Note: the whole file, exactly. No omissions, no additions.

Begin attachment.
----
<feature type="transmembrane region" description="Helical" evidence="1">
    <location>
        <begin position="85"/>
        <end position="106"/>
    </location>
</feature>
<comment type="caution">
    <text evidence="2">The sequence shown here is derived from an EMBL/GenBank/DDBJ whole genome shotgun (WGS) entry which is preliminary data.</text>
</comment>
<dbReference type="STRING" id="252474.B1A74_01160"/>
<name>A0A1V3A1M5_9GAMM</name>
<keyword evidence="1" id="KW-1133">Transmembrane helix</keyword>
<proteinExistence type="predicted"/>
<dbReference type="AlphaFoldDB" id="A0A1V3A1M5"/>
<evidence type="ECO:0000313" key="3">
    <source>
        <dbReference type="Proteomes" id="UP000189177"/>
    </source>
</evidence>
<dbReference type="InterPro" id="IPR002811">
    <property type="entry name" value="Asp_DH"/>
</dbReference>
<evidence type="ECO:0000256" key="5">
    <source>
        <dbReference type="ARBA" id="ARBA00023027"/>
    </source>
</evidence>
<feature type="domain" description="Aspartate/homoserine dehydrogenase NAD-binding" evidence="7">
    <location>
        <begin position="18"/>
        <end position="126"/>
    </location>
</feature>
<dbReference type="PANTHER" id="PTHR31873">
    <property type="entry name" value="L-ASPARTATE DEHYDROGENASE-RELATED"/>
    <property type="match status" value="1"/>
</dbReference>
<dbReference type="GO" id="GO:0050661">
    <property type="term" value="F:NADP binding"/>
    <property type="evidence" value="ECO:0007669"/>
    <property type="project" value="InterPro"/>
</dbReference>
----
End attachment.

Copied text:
<feature type="transmembrane region" description="Helical" evidence="1">
    <location>
        <begin position="85"/>
        <end position="106"/>
    </location>
</feature>
<comment type="caution">
    <text evidence="2">The sequence shown here is derived from an EMBL/GenBank/DDBJ whole genome shotgun (WGS) entry which is preliminary data.</text>
</comment>
<dbReference type="STRING" id="252474.B1A74_01160"/>
<name>A0A1V3A1M5_9GAMM</name>
<keyword evidence="1" id="KW-1133">Transmembrane helix</keyword>
<proteinExistence type="predicted"/>
<dbReference type="AlphaFoldDB" id="A0A1V3A1M5"/>
<evidence type="ECO:0000313" key="3">
    <source>
        <dbReference type="Proteomes" id="UP000189177"/>
    </source>
</evidence>
<dbReference type="InterPro" id="IPR002811">
    <property type="entry name" value="Asp_DH"/>
</dbReference>
<evidence type="ECO:0000256" key="5">
    <source>
        <dbReference type="ARBA" id="ARBA00023027"/>
    </source>
</evidence>
<feature type="domain" description="Aspartate/homoserine dehydrogenase NAD-binding" evidence="7">
    <location>
        <begin position="18"/>
        <end position="126"/>
    </location>
</feature>
<dbReference type="PANTHER" id="PTHR31873">
    <property type="entry name" value="L-ASPARTATE DEHYDROGENASE-RELATED"/>
    <property type="match status" value="1"/>
</dbReference>
<dbReference type="GO" id="GO:0050661">
    <property type="term" value="F:NADP binding"/>
    <property type="evidence" value="ECO:0007669"/>
    <property type="project" value="InterPro"/>
</dbReference>